State tax policies favor wealthy
There is no secret about the giving nature of Mississippians. You can see it in the successes of so many charitable events, the long list of benefits for local citizens listed each week in local newspapers and the number of good deeds performed routinely.
Generally speaking, when we seek to help our fellow man, whether through a highly publicized fundraiser or through private giving, the overwhelming majority of recipients of those efforts are friends and neighbors less fortunate than the rest of us — people needing a helping hand to get them back on their feet.
Whether it’s our many churches, civic organizations, or private citizens, we are blessed to have so many good Samaritans looking out for those in need.
Unfortunately, our current state leaders aren’t included in that mix. There’s no shortage of evidence, from their lack of attention for the mental health crisis in our state or their growing unwillingness to provide basic infrastructure improvements. But the most glaring of recent examples is this less than transparent effort to tilt this impoverished state’s tax policies even further in the direction of its wealthiest class while dumping an even heavier burden on our growing poor.
House Speaker Philip Gunn and Lt. Gov. Tate Reeves continue to champion this bogus tax reform committee that has lauded the extremely biased opinions of the Washington, D.C. based Tax Foundation, which has the gall to suggest this state needs to do more in the form of giant tax breaks for foreign companies, as Gunn, Reeves and Gov. Phil Bryant have already done to the tune of hundreds of millions of dollars, while increasing the burden on Mississippians at the bottom of the income ladder.
This is being suggested in the form of more “user” taxes, such as sales taxes on groceries, and less tax on income. The theory is we all have to eat, so we all get taxed equally based on the amount of food we buy.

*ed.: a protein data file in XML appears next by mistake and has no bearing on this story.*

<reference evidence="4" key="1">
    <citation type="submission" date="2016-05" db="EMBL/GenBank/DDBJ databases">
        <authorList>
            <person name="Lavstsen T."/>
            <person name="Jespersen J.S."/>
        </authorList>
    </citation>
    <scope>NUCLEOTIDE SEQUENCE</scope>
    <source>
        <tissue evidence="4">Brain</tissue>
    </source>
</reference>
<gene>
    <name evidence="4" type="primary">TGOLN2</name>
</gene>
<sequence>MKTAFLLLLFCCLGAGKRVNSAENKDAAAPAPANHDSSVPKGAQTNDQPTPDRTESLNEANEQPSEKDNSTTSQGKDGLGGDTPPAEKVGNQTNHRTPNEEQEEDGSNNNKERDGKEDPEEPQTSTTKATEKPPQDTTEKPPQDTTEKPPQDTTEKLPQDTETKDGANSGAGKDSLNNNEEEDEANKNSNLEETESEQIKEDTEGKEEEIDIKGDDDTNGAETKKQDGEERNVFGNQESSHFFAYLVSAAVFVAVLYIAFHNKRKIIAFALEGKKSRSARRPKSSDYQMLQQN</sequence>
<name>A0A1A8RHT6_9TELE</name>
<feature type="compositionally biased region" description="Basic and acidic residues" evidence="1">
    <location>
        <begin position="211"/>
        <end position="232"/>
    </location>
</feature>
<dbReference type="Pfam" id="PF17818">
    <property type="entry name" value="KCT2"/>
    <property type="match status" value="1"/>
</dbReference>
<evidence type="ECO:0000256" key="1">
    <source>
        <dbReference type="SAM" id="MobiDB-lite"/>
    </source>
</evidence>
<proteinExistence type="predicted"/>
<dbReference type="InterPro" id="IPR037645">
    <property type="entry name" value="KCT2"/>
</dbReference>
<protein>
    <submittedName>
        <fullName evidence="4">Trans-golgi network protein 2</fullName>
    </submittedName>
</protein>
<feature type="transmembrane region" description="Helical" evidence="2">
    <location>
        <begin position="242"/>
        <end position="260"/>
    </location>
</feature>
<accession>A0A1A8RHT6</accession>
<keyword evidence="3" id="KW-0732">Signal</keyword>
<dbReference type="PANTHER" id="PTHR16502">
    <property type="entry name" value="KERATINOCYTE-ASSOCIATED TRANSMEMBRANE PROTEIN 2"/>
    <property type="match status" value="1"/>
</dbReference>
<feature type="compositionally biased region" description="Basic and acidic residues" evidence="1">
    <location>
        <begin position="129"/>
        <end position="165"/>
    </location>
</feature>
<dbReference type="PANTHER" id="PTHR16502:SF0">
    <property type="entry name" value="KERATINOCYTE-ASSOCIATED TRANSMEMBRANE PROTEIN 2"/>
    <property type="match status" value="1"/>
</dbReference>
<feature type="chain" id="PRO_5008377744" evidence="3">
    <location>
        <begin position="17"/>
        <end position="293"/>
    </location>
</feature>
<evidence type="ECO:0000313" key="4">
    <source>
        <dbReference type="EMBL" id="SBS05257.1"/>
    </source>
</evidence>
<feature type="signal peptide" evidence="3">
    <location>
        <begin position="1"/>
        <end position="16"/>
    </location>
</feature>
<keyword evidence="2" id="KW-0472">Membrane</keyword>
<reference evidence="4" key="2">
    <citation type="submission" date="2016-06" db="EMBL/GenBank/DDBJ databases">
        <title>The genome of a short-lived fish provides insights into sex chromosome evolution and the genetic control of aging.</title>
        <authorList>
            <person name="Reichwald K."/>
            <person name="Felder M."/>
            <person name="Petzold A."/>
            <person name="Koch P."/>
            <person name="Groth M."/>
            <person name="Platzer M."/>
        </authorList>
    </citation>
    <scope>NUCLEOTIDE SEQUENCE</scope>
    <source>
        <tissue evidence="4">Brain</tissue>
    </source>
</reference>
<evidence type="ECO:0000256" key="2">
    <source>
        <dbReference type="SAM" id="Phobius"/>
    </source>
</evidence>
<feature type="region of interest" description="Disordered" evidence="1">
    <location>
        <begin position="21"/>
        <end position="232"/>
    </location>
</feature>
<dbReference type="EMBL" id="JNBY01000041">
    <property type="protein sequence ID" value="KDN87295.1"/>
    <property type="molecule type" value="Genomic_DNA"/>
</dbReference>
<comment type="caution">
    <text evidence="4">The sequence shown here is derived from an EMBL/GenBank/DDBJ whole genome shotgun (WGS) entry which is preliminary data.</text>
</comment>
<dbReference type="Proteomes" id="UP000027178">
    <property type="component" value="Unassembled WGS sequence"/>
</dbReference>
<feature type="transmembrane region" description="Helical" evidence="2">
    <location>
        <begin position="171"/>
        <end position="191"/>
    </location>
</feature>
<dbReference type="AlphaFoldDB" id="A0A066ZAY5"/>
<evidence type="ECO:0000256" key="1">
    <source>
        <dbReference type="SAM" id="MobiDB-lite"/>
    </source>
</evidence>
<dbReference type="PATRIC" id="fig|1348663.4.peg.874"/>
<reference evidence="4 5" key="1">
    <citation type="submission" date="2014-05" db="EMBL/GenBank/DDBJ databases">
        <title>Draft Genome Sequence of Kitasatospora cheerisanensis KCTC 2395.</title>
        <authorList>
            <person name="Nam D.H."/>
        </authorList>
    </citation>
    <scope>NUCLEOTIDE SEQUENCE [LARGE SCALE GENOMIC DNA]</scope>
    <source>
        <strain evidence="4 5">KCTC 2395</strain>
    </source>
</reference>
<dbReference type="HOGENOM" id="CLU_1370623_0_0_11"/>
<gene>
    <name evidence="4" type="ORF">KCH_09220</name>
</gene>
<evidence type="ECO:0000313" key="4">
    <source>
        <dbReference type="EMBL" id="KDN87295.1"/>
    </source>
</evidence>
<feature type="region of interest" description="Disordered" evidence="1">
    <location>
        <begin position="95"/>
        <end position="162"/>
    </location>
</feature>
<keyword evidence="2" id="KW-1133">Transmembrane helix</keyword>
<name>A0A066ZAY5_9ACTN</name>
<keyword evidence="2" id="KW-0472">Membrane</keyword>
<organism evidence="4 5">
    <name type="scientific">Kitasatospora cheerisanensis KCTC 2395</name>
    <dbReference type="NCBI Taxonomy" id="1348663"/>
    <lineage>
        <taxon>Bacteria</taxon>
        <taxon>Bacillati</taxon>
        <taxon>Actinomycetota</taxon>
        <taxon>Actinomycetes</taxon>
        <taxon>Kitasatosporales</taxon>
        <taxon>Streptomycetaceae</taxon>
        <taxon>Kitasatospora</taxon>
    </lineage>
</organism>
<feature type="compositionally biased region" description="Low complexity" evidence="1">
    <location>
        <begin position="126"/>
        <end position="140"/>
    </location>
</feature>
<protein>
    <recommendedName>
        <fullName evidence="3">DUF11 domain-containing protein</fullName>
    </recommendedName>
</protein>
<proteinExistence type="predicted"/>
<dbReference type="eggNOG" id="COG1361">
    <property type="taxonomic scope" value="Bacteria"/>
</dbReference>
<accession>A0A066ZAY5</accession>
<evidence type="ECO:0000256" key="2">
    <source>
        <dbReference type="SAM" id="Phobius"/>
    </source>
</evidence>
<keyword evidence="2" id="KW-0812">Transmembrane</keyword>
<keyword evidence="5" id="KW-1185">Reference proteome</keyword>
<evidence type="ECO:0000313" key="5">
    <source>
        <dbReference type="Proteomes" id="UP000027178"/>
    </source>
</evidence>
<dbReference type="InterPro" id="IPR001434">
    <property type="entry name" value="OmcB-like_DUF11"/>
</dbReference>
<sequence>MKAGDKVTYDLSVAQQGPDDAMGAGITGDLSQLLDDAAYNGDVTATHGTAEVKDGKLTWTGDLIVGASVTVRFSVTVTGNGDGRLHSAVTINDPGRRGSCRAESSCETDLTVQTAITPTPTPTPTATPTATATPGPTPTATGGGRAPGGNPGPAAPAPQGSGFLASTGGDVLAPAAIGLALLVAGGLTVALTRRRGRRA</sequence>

The problem with that philosophy is if you are a single mother, with multiple kids, working two jobs just to make ends meat, that 7% tax on your family’s food, which I should point out is the highest in the United States, is a much larger chunk of your income than it is to the owner of the tire manufacturing plant. It’s likely so large a chunk you’re going to have to go without some other basic needs.
Most Mississippians would look at the big corporate owner and the working mother and pick the latter as more worthy of getting some kind of financial break. It never ceases to amaze me how our current state government sees the opposite.
It is elementary math and a long proven fact that sales taxes take a larger share of income from low- and middle-income people. So when we are looking to improve the poorest state in the nation, how do you justify trying to milk even more from our lowest income citizens?
I find it baffling how in one breath some deride income tax as a punishment against the wealthy, while in the next breath turn a blind eye to punishing the poor.
We shouldn’t be interested in seeing anyone “punished.” We should be working to increase opportunities for those less fortunate to achieve success.
Joel McNeece is publisher of The Calhoun County Journal in Bruce. You may email him at email@example.com.
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